Wait With Me
In Matthew 26:36-45, the Bible narrates Jesus’ experience in Gethsemane; the books of Mark and Luke also offer perspectives on this narrative. The preceding scripture states that Jesus arrives in Jerusalem in triumph after working miracles and amassing large crowds of followers.
Accompanied by the disciples, Jesus left the crowd and went as usual to the Mount of Olives. Prayer was habitual for Jesus. Prayer must be a habit. Prayer begets prayer; it is the only way to communicate with eternity and enables the manifestation of God’s mind and purposes on Earth.
In the main text, we discover several degrees of separation. Jesus parts with the crowd to be with the disciples. To step into elevation, and understand the mysteries of the Spirit, you must separate yourself from the crowd. Jesus again separated Himself when He beckoned Peter and the two sons of Zebedee to follow him as He went to pray. A good disciple understands the pain of the process the master is enduring. Peter was among the chosen perhaps because he had demonstrated through his candor, and his growth, his commitment to the master. Matthew 16:13-20 There is a deeper dimension that only a disciple who has demonstrated earnest pursuit will have access to. Jesus ultimately steps away to pray alone Matthew 26:39. To get to a higher level of leadership and spiritual grace, you must learn to travail alone. You must be willing to be separated if need be; physically, mentally or even emotionally.
By travailing in the garden of Gethsemane, Jesus restored what Adam lost in the garden of Eden. In Eden-paradise, Adam sought his own will over God’s; however, in Gethsemane, the place of crushing, simultaneously, the place of restoration, Jesus ignored His own will and accomplished the will of God. Matthew 26:39 In Gethsemane, Jesus reverses the order established by Adam. In Eden, Adam listened to the voice of the serpent; in Gethsemane, Jesus obeyed the voice of the angel.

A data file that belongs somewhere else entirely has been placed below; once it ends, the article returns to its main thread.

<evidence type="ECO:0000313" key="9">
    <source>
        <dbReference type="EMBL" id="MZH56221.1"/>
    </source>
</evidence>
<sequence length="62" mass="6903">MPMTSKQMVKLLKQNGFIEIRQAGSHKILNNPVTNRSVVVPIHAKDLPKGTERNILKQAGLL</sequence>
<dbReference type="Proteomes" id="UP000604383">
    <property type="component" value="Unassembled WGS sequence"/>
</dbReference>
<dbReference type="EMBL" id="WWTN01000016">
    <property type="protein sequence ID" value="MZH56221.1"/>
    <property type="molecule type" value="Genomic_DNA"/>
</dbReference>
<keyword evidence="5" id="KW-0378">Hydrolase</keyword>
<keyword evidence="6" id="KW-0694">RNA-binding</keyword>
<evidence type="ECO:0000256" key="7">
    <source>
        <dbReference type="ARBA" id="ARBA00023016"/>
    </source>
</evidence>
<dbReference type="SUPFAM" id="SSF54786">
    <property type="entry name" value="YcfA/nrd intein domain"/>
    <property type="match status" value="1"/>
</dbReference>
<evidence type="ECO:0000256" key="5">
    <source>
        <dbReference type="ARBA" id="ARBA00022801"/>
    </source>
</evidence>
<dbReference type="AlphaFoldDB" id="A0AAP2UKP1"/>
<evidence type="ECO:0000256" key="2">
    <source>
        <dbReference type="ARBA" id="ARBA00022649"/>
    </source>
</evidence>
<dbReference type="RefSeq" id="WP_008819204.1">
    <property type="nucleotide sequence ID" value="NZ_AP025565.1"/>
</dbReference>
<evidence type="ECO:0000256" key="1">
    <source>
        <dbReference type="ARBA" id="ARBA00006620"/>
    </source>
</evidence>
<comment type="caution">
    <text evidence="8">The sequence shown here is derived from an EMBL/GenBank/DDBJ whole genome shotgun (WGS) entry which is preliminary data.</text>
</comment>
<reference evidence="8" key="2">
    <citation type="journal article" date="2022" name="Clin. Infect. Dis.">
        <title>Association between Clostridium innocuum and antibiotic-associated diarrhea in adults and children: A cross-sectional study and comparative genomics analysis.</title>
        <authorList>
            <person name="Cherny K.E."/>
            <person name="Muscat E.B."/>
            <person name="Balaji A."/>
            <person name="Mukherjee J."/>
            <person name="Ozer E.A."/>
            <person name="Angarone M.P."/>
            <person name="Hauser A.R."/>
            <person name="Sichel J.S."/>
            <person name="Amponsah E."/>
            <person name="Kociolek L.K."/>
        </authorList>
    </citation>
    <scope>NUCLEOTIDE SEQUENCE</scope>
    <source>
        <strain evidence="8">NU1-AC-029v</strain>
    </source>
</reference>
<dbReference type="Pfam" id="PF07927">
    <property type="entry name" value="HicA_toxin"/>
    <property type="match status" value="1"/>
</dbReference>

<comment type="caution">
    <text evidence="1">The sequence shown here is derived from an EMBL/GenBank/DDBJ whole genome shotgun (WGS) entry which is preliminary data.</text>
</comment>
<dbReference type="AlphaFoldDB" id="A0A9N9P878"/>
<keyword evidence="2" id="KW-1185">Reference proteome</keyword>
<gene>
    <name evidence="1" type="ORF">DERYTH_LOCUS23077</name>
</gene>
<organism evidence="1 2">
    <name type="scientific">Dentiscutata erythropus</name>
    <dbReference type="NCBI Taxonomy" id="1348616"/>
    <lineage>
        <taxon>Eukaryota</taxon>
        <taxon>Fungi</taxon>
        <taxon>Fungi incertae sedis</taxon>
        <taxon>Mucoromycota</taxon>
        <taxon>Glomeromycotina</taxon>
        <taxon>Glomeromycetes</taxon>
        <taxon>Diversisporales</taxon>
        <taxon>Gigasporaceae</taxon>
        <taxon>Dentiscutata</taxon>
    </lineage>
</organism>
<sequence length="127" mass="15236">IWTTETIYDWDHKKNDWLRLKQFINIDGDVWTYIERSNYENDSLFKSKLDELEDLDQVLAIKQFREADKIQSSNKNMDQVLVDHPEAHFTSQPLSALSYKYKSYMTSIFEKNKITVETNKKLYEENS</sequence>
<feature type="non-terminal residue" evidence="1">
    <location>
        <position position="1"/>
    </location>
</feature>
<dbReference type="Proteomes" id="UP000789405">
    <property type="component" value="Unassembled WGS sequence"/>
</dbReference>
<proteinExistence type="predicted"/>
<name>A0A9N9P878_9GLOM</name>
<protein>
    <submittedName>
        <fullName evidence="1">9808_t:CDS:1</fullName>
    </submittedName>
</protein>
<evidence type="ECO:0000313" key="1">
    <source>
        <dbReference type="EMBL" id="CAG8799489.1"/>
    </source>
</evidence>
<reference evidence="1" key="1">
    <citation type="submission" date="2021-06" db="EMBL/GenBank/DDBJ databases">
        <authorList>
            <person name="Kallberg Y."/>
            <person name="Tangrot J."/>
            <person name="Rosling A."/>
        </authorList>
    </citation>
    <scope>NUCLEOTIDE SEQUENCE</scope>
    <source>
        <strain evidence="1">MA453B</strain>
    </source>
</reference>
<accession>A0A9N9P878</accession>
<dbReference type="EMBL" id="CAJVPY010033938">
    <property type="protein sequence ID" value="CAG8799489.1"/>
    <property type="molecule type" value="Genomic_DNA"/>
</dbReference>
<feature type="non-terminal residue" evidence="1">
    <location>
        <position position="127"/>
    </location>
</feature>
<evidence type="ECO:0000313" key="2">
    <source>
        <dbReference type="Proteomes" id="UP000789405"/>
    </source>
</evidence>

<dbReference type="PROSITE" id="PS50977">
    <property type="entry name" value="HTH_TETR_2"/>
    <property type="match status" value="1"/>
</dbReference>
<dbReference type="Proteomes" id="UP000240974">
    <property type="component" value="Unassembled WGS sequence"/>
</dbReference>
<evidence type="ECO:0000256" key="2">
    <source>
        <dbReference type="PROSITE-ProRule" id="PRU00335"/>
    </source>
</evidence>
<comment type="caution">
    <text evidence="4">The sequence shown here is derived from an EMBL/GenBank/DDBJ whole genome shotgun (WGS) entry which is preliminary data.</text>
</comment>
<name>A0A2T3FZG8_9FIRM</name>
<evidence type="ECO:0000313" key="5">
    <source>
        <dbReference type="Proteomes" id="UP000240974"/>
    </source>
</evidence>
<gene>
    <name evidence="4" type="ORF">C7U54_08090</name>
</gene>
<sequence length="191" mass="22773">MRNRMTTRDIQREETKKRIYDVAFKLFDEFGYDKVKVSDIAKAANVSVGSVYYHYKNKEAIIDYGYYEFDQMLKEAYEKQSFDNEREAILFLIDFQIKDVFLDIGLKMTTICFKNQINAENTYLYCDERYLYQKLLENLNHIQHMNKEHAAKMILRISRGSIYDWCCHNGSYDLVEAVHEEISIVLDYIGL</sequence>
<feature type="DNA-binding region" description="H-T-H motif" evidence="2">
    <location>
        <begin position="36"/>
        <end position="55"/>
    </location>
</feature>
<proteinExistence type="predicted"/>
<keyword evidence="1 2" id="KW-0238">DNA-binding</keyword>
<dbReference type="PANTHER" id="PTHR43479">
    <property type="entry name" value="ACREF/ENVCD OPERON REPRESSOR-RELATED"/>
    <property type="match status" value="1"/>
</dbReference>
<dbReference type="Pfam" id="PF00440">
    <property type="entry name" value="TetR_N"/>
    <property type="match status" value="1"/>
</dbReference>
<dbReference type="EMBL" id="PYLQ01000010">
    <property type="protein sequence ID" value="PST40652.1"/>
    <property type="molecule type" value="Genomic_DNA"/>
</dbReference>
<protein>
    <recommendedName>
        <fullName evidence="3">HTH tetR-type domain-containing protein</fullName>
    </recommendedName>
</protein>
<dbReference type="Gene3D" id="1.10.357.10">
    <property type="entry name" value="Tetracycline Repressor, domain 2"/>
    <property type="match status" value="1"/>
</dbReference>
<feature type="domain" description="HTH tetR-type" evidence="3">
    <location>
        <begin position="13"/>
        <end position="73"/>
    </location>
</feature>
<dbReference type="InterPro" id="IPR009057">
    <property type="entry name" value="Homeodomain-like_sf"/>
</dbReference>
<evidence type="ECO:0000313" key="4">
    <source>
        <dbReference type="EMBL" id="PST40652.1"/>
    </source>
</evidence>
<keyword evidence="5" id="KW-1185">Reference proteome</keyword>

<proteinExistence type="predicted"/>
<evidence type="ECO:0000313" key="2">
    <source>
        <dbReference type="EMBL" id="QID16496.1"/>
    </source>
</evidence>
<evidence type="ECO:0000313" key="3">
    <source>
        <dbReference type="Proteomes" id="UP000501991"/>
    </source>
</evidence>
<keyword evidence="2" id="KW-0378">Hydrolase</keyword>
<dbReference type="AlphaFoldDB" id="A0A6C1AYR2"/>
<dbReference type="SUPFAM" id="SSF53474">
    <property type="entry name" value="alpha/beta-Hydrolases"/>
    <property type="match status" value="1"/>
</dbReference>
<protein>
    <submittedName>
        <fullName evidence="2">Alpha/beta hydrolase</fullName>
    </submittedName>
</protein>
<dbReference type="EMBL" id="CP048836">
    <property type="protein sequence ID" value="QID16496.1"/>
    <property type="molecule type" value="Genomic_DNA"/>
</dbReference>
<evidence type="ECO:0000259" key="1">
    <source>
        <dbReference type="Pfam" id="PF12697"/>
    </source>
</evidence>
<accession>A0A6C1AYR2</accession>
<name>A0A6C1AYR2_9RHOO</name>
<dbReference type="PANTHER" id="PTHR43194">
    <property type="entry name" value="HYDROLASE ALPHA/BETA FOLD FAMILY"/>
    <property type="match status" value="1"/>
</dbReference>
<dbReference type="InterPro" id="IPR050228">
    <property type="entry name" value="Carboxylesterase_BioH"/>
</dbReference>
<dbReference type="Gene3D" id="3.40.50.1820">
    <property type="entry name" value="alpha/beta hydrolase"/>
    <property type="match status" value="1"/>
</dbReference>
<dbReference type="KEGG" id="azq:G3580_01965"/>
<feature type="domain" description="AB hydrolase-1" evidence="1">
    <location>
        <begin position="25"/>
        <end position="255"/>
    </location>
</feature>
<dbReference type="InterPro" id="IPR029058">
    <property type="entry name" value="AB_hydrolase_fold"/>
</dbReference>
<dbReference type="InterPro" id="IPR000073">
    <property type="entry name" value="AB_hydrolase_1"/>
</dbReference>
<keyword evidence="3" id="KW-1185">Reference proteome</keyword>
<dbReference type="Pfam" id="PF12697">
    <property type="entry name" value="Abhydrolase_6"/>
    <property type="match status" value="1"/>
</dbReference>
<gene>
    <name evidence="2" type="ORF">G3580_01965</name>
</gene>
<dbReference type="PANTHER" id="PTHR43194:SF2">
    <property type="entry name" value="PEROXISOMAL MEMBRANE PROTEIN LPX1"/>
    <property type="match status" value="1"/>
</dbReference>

Like the visitation Jesus experienced in Gethsemane, waiting with Jesus in the right manner allows for angelic visitation. Luke 22:43 It grants a grace to travail in prayer. Waiting with Jesus releases power and accomplishes purpose.
Wait is an answer to prayer. God does not bypass process. Waiting requires focus, patience and expectation. Biblically, wait and preparation go in tandem. Jesus knew how to wait for His time. John 2:4 If we are to walk in power, we must understand our times and seasons like the Sons of Issachar. 1 Chronicles 12:32 Spiritual growth and elevation did not come to Jesus by happenstance, He learned to wait. He had to wait via process and patience. Hebrews 5:7-10. It takes waiting to come to the fullness of power.
In Acts 1:4-8, the disciples also learned how to wait. The disciples wanted what they desired immediately, in example- the restoration of the kingdom of Israel- and Jesus rebuked them. Acts 1:6-7 God has a purpose and central to that purpose is His plan. His plan requires process and preparation. These are controlled by principles and patience, for example waiting! Patience, process, preparation, persistence, positioning, prayer, and purposing, all lead to POWER. Power ultimately brings you purpose. Unless you wait, you’ll never enjoy power or fulfill purpose.
Waiting on God is not delay, denial or delusion. Waiting is an indication of your faith; it is a demonstration of your trust; a sign of your determination. Those who wait, see the glory of the Lord. In God, waiting comes with a reward; walk in preparation, having expectation that surely God’s truth will manifest. Wait!
“But they that wait upon the Lord shall renew their strength; they shall mount up with wings as eagles; they shall run, and not be weary; and they shall walk, and not faint.” Isaiah 40:31 (KJV)